SELECT
   ENAME,
   DEPTNO,
   SAL
FROM
   EMP
WHERE
   SAL=
   (
      SELECT
         MAX(SAL)
      FROM
         EMP
   );
 

ENAME          DEPTNO        SAL
---------- ---------- ----------
KING               10       5000

----------------------------------------------------------------------------
| Id  | Operation           | Name | Rows  | Bytes | Cost (%CPU)| Time     |
----------------------------------------------------------------------------
|   0 | SELECT STATEMENT    |      |     1 |    13 |     6   (0)| 00:00:01 |
|*  1 |  TABLE ACCESS FULL  | EMP  |     1 |    13 |     3   (0)| 00:00:01 |
|   2 |   SORT AGGREGATE    |      |     1 |     4 |            |          |
|   3 |    TABLE ACCESS FULL| EMP  |    14 |    56 |     3   (0)| 00:00:01 |
----------------------------------------------------------------------------
 

Predicate Information (identified by operation id):
--------------------------------------------------- 

   1 - filter("SAL"= (SELECT MAX("SAL") FROM "EMP" "EMP"))

To retrieve the name of the best paid employee, the table is accessed twice, once to retrieve the maximum salary and once to retrieve the matching name and department. If there is a tie for the top salary, all rows are returned.

A more efficient approach is to use the KEEP keyword:

SELECT
   MAX(ENAME)
      KEEP
      (
         DENSE_RANK
            FIRST
         ORDER BY
            SAL DESC,
            EMPNO
      ) ENAME,
   MAX(DEPTNO)
      KEEP
      (
         DENSE_RANK
            FIRST
         ORDER BY
            SAL DESC,
            EMPNO
      ) DEPTNO,
   MAX(SAL) SAL
FROM
   EMP;

ENAME          DEPTNO        SAL
---------- ---------- ----------
KING               10       5000

---------------------------------------------------------------------------
| Id  | Operation          | Name | Rows  | Bytes | Cost (%CPU)| Time     |
---------------------------------------------------------------------------
|   0 | SELECT STATEMENT   |      |     1 |    17 |     3   (0)| 00:00:01 |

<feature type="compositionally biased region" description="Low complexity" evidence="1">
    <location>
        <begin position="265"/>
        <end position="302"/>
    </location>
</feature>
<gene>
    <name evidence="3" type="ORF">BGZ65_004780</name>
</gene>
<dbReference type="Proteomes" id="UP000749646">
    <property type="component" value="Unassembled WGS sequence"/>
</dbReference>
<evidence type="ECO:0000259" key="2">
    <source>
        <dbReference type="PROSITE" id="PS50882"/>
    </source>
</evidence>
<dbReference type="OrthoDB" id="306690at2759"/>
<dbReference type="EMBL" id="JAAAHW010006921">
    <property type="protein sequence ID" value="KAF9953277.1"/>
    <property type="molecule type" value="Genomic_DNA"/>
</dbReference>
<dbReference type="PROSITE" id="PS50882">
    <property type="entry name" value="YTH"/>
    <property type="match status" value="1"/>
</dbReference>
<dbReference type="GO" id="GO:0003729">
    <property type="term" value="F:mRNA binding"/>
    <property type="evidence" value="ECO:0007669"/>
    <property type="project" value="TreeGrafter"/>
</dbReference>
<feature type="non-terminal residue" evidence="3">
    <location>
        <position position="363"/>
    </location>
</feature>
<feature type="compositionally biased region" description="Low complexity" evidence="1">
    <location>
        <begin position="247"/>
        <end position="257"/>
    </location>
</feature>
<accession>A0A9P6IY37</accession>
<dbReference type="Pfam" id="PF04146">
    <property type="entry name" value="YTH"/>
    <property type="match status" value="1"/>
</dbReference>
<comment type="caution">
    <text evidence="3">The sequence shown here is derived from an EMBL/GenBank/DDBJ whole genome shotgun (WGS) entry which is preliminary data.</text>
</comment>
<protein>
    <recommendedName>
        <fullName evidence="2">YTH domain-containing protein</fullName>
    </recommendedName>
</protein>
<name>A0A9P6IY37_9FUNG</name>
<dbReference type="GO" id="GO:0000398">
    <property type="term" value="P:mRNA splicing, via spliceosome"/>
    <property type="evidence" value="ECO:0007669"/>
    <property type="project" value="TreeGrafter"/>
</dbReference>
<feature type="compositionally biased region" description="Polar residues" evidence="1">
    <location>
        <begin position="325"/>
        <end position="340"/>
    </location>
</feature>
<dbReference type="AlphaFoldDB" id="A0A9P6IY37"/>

|   1 |  SORT AGGREGATE    |      |     1 |    17 |            |          |
|   2 |   TABLE ACCESS FULL| EMP  |    14 |   238 |     3   (0)| 00:00:01 |
---------------------------------------------------------------------------

The maximum salary is returned. The department and employee name for the highest salary are also returned. This time, the table is accessed only once. In case of a tie for the top salary, the one with the lowest employee number is returned. This way, only one row is returned to the aggregate function and this unique row is consistent because EMPNO is the primary key and uniquely identifies the row.

Consider the following query:

INSERT INTO
   EMP
   (
      EMPNO,
      ENAME,
      DEPTNO,
      SAL
   )
VALUES
(
   1001,
   'KATE',
   40,
   5000
);
SELECT
   MAX(ENAME)
      KEEP
      (
         DENSE_RANK
            FIRST
         ORDER BY
            SAL DESC
      ) ENAME,
   MAX(DEPTNO)
      KEEP
      (
         DENSE_RANK
            FIRST
         ORDER BY
            SAL DESC
      ) DEPTNO,
   MAX(SAL) SAL
FROM
   EMP;
 

ENAME          DEPTNO        SAL
---------- ---------- ----------
KING               40       5000

ROLLBACK;

For the first rows in descending order of salaries, Kate and King are passed to the aggregate functions. The MAX functions return the highest name (KING) and the highest department (40); they do not belong to the same row.